Update 8/12/2015 1:20PM: Lenovo has released an official statement regarding this issue. In it, the company says “Lenovo’s use of LSE was not consistent with these new guidelines,” which references a recently released set of security guidelines from Microsoft. LSE is no longer being installed on Lenovo systems as a result, and updating to a new BIOS should disable or remove the feature.
Lenovo has been accused of automatically re-installing its own software even if the user has done a clean install of Windows.
The mechanism, called Lenovo Service Engine, allegedly downloads software for “enhancing” firmware, drivers, and pre-installed apps to improve system performance. When doing a clean install, the laptop’s BIOS overwrites the Windows files.
It also gathers up data and sends it to a Lenovo server, which it says is used to identify how customers are using the software. The company says there is no personal identifiable information collected.
The technique is not entirely new and is made possible by Microsoft and its Platform Binary Table feature, used to load up software that the manufacturers want to have on the computer. In this case, when a Lenovo user did a clean install of Windows, they would find pre-installed software (or bloatware) on the system regardless.
Lenovo’s practices will be disconcerting as users are supposed to have a means to opt out or at least be made aware that the manufacturer is using the Platform Binary Table. Lenovo has since removed the tool from PCs shipped after June and released a patch for disabling it yourself, but the company did so with little fanfare or attention.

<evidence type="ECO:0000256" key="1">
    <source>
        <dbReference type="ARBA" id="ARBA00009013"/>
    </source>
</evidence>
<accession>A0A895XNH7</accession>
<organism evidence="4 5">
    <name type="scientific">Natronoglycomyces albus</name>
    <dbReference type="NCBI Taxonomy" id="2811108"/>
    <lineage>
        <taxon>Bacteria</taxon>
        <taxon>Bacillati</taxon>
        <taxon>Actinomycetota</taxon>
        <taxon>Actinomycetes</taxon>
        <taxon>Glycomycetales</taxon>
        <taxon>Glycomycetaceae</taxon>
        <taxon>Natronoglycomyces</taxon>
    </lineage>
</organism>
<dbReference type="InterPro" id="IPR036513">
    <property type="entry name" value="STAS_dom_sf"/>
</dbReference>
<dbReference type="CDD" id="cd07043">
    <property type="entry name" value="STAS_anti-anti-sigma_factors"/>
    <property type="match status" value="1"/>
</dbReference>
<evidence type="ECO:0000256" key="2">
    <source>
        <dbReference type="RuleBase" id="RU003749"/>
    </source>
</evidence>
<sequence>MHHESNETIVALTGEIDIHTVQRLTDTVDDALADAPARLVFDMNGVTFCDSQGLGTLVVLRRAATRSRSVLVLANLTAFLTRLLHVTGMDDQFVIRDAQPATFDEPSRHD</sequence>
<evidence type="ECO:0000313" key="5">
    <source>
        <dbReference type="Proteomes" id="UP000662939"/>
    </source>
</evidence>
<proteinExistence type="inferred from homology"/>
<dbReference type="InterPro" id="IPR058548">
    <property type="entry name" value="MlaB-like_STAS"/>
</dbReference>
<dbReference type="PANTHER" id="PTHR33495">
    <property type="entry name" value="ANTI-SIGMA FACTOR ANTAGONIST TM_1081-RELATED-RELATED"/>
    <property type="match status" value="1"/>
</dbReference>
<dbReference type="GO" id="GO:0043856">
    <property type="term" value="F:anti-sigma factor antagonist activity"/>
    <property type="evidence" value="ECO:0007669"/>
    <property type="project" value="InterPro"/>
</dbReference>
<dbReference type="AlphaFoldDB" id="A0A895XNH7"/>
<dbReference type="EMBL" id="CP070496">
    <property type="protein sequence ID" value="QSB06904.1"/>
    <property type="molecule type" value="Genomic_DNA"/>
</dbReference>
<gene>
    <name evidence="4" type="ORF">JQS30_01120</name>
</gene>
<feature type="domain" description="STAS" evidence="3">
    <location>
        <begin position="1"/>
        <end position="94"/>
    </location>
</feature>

Users on Ars Technica’s forums and Hacker News first discovered the issue over the last couple of days. One poster was confused as to why pre-installed software remained on his or her system. “I couldn’t understand how a Lenovo service was installed and running! Delete the file and it reappears on reboot. I’ve never seen anything like this before,” the user wrote.
This incident comes several months after Lenovo’s Superfish controversy, which was a piece of volatile adware that injected ads into the user’s browser. The company was heavily criticized for installing the bloatware, which drew the ire of security pros and regular consumers alike. This latest case is unlikely to endear Lenovo to customers, either.
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